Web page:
With Easter fast approaching the anticipated change from a steady flow of spring servicing, MoTs and general recommissioning to a minor flood has begun with the usual “You know that thing you said would need doing by the time the car went back on the road? Well, can you do that too please?” requests being made too. It’s a good job we write all these things down as I for one would stand no chance of remembering them all from one year to the next, I can hardly remember what I did last week!
Apart from these jobs getting customers cars out of hibernation, all the usual stuff is going on too. I have just been chatting to a couple who have decided to have their Stag put back on the road after 30 years in a garage – that won’t be a five minute job especially as we’re still ploughing through no fewer than three similar jobs and can’t take that one until at least one of the three is done and back out there gracing the highways and byways. I am now well into stripping and rebuilding the engine on one of those three cars, a very unusual car indeed being a sort of TR250 but with a very significant difference and quite a story attached, but more on that later.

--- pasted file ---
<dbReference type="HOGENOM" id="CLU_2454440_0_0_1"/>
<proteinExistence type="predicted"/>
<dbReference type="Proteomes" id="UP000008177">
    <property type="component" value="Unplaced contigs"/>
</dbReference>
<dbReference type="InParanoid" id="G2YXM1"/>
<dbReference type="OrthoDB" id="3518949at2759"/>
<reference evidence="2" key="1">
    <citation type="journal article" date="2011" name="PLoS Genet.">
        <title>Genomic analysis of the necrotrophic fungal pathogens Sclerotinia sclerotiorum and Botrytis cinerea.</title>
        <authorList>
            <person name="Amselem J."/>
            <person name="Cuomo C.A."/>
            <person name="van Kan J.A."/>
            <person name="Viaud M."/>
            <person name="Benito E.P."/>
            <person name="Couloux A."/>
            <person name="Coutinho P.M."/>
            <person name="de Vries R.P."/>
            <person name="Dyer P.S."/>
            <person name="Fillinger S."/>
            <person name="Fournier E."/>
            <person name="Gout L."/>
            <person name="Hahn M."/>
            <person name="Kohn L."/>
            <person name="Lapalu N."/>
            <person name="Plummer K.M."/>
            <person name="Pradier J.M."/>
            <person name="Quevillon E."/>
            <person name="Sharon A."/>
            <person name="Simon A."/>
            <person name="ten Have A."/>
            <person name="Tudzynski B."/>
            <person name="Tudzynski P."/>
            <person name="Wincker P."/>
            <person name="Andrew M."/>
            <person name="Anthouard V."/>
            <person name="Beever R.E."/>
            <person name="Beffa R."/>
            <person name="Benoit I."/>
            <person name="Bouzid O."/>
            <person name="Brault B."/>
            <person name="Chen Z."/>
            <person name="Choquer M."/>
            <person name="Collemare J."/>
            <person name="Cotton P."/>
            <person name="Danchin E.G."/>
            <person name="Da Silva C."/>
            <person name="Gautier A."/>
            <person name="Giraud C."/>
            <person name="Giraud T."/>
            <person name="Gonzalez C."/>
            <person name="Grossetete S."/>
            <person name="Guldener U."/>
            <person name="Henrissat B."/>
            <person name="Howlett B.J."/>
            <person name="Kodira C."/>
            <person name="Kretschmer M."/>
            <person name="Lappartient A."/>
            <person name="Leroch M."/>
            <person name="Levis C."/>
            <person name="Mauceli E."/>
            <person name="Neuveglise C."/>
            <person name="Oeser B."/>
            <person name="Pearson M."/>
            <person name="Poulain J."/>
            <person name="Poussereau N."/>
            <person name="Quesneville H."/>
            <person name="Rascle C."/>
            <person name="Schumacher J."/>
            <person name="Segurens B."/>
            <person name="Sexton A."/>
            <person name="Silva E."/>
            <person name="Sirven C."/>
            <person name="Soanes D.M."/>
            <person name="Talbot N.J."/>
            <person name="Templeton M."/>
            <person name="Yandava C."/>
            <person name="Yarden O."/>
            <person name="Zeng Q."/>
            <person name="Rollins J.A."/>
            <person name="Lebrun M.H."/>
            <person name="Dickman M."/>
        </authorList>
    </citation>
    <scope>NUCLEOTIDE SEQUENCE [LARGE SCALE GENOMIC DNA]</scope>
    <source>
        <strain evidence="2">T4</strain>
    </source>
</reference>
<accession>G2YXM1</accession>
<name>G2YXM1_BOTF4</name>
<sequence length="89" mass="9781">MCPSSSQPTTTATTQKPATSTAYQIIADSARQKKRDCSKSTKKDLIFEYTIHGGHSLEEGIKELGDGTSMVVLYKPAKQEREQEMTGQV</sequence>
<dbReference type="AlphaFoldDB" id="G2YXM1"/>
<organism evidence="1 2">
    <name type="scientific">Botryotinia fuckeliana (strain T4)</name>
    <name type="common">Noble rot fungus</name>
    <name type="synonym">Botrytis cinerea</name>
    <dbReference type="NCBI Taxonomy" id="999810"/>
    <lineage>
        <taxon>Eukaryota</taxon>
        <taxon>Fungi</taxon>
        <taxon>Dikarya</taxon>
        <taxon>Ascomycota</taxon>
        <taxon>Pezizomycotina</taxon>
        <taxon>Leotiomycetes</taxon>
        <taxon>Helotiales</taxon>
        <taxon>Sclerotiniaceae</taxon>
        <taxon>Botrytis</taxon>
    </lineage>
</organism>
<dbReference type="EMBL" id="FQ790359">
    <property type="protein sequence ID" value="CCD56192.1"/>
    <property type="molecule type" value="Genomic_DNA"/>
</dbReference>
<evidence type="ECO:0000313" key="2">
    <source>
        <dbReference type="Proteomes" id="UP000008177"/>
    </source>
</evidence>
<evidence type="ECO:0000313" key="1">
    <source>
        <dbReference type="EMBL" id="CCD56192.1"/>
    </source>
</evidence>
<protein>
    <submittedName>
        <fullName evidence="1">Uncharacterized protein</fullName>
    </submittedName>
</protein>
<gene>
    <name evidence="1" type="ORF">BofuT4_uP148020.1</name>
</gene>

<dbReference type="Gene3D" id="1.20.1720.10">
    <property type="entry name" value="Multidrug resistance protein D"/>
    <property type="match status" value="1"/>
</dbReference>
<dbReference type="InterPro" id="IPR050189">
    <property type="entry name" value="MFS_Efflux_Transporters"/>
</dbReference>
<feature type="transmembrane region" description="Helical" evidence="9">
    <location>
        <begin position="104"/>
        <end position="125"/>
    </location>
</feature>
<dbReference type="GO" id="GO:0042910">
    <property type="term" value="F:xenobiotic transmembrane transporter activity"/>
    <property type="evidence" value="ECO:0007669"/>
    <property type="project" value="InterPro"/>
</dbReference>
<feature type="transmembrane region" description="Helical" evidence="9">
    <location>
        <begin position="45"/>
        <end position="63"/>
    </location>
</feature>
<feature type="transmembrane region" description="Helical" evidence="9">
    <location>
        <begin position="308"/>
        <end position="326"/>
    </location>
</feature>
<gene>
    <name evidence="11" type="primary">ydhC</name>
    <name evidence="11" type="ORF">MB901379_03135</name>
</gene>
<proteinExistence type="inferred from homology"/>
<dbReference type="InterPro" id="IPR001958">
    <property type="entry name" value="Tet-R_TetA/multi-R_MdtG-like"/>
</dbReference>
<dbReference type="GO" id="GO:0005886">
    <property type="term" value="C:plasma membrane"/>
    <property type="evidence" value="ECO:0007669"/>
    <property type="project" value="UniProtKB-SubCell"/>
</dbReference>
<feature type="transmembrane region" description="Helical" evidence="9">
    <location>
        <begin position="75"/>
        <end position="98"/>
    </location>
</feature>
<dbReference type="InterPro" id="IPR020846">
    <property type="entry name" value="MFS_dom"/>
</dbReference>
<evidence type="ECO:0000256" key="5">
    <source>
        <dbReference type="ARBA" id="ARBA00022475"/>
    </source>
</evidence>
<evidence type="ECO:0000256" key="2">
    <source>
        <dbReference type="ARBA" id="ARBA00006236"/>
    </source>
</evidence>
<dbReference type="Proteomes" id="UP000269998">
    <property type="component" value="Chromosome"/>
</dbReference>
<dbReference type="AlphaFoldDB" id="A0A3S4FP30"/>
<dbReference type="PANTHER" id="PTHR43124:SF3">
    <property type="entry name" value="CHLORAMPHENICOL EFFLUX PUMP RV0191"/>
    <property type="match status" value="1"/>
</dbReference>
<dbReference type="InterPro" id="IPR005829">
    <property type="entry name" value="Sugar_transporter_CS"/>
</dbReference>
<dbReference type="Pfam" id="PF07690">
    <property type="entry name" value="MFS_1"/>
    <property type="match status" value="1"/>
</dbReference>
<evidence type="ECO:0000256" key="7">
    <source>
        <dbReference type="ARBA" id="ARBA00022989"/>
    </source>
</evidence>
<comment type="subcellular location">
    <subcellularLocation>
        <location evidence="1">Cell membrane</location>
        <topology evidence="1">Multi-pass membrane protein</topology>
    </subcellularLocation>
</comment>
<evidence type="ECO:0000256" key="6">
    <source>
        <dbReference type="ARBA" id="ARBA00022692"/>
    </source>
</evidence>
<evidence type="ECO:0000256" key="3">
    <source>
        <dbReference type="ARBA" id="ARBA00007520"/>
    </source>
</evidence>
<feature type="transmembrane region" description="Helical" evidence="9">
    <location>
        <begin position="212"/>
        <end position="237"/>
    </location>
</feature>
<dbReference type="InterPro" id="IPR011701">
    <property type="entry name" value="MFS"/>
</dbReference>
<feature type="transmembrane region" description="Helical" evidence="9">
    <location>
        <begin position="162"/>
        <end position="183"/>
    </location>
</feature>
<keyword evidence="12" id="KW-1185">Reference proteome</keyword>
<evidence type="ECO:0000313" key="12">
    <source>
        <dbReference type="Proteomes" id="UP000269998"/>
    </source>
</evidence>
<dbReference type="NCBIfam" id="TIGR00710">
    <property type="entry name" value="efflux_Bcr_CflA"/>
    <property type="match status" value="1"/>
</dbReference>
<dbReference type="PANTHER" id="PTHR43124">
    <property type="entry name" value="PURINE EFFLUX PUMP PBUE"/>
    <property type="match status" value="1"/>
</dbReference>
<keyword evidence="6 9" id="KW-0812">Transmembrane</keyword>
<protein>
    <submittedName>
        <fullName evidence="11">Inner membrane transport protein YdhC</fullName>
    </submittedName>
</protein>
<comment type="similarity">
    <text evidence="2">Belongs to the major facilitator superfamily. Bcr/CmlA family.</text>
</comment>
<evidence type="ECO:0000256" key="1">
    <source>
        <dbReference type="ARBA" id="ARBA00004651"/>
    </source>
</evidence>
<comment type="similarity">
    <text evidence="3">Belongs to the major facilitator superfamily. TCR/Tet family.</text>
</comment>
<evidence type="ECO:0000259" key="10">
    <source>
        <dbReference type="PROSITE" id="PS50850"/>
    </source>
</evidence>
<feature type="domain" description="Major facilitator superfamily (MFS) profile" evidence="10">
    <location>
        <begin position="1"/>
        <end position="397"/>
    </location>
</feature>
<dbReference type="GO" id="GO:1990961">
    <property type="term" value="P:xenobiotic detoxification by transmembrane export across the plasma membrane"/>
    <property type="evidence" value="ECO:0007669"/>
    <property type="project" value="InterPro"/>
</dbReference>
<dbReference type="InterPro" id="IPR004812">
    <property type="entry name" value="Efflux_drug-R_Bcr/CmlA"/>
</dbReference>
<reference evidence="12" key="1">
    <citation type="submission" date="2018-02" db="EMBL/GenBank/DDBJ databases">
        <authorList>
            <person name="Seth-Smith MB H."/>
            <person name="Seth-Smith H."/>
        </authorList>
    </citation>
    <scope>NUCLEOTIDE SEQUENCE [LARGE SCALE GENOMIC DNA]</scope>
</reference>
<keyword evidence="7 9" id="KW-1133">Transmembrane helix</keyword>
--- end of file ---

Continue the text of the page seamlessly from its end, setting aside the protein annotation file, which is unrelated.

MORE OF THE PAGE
For anyone attending the Practical Classics Restoration Show, I will be on the Club Triumph stand rebuilding the suspension on a Stag, so pop along and say hello if you’d like to. For those who might want to know a little more about some of our own cars and history with the marque, Triumph World magazine will shortly be featuring an article on just that subject. Ta ta for now.